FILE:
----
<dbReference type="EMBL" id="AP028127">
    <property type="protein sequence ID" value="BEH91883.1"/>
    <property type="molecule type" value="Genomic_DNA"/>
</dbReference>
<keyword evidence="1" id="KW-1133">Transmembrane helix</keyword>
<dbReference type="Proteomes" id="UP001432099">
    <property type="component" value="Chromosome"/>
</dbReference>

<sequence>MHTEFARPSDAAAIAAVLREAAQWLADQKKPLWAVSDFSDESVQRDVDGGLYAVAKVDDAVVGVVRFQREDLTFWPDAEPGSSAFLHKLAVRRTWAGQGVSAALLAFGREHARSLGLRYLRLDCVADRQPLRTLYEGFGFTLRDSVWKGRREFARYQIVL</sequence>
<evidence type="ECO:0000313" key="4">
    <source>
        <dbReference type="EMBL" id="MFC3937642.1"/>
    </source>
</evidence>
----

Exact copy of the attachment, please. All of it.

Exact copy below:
<dbReference type="EMBL" id="AP028127">
    <property type="protein sequence ID" value="BEH91883.1"/>
    <property type="molecule type" value="Genomic_DNA"/>
</dbReference>
<keyword evidence="1" id="KW-1133">Transmembrane helix</keyword>
<dbReference type="Proteomes" id="UP001432099">
    <property type="component" value="Chromosome"/>
</dbReference>

<sequence>MHTEFARPSDAAAIAAVLREAAQWLADQKKPLWAVSDFSDESVQRDVDGGLYAVAKVDDAVVGVVRFQREDLTFWPDAEPGSSAFLHKLAVRRTWAGQGVSAALLAFGREHARSLGLRYLRLDCVADRQPLRTLYEGFGFTLRDSVWKGRREFARYQIVL</sequence>
<evidence type="ECO:0000313" key="4">
    <source>
        <dbReference type="EMBL" id="MFC3937642.1"/>
    </source>
</evidence>